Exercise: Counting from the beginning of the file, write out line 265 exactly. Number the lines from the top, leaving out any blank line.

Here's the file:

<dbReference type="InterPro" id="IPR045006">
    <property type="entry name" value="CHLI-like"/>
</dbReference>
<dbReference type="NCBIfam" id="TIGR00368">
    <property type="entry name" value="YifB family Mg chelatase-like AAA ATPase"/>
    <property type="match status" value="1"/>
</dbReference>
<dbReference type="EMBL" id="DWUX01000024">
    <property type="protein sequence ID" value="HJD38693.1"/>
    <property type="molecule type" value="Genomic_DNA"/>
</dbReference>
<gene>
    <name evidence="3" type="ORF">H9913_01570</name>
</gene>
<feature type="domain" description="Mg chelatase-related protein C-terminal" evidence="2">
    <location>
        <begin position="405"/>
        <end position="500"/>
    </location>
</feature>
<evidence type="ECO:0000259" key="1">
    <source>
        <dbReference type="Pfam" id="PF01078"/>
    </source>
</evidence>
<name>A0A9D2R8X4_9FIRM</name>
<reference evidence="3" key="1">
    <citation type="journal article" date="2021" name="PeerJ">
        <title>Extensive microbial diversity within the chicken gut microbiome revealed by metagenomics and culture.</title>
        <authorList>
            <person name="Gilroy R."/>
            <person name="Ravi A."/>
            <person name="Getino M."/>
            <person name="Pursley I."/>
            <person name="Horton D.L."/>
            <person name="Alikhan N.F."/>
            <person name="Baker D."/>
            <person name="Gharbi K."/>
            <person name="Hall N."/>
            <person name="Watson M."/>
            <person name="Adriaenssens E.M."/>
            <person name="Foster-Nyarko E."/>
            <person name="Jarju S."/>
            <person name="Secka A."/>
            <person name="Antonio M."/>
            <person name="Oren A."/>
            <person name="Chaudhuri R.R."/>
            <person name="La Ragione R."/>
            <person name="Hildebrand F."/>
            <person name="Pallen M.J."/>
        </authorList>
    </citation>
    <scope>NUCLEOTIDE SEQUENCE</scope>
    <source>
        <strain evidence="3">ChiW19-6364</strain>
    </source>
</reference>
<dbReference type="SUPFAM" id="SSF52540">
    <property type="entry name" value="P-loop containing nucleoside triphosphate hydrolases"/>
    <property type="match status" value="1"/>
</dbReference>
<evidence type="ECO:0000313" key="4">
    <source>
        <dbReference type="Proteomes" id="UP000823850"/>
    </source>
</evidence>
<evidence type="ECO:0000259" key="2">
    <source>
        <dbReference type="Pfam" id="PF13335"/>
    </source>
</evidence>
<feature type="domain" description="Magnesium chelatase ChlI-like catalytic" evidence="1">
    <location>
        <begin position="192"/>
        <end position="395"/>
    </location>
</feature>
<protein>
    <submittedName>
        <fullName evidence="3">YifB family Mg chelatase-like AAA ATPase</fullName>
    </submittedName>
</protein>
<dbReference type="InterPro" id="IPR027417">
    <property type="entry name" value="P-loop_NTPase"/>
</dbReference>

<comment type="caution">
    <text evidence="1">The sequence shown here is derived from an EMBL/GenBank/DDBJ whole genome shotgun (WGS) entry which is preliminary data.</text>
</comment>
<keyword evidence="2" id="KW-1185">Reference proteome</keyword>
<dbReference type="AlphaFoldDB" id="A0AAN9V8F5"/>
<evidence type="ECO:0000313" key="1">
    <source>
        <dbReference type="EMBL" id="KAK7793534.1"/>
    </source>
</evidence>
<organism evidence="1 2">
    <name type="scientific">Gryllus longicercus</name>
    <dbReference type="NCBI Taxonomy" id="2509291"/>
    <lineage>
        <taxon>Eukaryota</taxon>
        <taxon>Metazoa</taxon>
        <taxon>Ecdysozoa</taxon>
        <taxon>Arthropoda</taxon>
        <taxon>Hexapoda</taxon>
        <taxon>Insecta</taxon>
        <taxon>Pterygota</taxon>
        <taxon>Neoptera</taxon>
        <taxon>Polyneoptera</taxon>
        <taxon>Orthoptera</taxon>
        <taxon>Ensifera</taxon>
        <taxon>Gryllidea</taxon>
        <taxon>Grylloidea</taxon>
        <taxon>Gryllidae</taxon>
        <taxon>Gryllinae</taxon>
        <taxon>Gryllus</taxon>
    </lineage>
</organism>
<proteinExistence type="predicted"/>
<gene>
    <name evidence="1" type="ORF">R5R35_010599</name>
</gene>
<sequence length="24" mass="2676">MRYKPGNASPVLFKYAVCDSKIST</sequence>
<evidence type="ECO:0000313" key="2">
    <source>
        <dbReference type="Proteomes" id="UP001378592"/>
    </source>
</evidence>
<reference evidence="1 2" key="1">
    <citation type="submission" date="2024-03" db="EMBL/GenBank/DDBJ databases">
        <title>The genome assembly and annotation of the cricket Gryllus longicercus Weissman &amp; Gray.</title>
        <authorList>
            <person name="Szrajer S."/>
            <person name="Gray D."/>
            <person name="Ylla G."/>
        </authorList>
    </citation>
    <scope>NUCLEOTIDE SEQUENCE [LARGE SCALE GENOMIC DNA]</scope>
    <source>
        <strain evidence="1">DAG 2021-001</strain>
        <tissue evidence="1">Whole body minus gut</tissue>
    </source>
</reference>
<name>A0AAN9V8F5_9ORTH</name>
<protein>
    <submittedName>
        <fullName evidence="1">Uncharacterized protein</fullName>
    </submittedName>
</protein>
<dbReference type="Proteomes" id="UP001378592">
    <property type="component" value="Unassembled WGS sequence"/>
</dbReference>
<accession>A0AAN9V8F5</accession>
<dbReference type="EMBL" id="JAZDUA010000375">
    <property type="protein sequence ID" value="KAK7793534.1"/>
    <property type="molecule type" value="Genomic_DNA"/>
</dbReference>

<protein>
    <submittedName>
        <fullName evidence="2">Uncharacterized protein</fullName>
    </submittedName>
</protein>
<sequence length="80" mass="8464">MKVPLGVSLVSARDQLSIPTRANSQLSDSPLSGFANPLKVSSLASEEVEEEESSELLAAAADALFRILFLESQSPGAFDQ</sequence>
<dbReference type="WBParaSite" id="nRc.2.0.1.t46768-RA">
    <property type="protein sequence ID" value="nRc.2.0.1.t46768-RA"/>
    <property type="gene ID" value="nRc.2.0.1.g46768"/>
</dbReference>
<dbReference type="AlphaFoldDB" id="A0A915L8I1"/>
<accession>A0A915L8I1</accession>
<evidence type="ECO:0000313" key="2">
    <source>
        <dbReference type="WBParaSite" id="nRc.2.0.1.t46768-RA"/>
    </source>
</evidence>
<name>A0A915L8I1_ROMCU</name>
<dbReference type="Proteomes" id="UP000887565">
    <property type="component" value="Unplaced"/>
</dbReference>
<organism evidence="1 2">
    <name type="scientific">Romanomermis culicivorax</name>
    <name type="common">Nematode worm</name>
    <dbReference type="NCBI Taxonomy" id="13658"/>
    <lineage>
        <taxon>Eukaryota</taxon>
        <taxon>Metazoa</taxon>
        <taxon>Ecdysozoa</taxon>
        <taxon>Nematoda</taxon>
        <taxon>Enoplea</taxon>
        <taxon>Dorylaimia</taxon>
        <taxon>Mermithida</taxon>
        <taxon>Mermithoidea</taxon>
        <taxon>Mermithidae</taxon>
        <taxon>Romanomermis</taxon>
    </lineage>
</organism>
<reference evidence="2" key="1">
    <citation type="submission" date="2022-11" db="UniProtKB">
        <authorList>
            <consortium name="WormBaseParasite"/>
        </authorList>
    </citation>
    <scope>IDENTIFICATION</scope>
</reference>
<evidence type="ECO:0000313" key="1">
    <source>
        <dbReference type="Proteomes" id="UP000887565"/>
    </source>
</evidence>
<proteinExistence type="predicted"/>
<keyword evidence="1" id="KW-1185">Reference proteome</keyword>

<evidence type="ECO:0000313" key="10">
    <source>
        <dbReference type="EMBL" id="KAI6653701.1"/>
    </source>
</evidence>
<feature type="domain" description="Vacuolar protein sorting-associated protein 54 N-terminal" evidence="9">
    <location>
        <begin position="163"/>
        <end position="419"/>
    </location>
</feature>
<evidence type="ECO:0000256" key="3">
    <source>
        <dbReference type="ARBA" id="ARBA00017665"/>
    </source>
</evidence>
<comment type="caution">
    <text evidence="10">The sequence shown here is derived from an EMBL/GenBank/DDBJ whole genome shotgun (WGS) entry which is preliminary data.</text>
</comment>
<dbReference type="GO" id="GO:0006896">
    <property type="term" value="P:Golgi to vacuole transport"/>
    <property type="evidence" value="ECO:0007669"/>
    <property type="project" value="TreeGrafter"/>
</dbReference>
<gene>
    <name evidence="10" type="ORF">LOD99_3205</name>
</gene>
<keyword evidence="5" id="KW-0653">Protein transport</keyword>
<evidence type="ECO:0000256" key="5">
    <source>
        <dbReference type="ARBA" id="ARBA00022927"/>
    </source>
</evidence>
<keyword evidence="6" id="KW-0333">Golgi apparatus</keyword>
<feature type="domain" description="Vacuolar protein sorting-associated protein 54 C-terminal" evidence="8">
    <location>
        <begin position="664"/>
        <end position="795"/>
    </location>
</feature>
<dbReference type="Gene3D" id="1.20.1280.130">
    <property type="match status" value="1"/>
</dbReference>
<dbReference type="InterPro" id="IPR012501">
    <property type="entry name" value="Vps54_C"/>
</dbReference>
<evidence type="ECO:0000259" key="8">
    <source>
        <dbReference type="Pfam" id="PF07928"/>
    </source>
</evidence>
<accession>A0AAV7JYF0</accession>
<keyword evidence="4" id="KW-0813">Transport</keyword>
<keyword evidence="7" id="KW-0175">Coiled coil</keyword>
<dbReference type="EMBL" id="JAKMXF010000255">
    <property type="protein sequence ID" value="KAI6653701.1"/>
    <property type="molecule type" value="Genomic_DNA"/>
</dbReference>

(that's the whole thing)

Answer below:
    <property type="protein sequence ID" value="KAI6653701.1"/>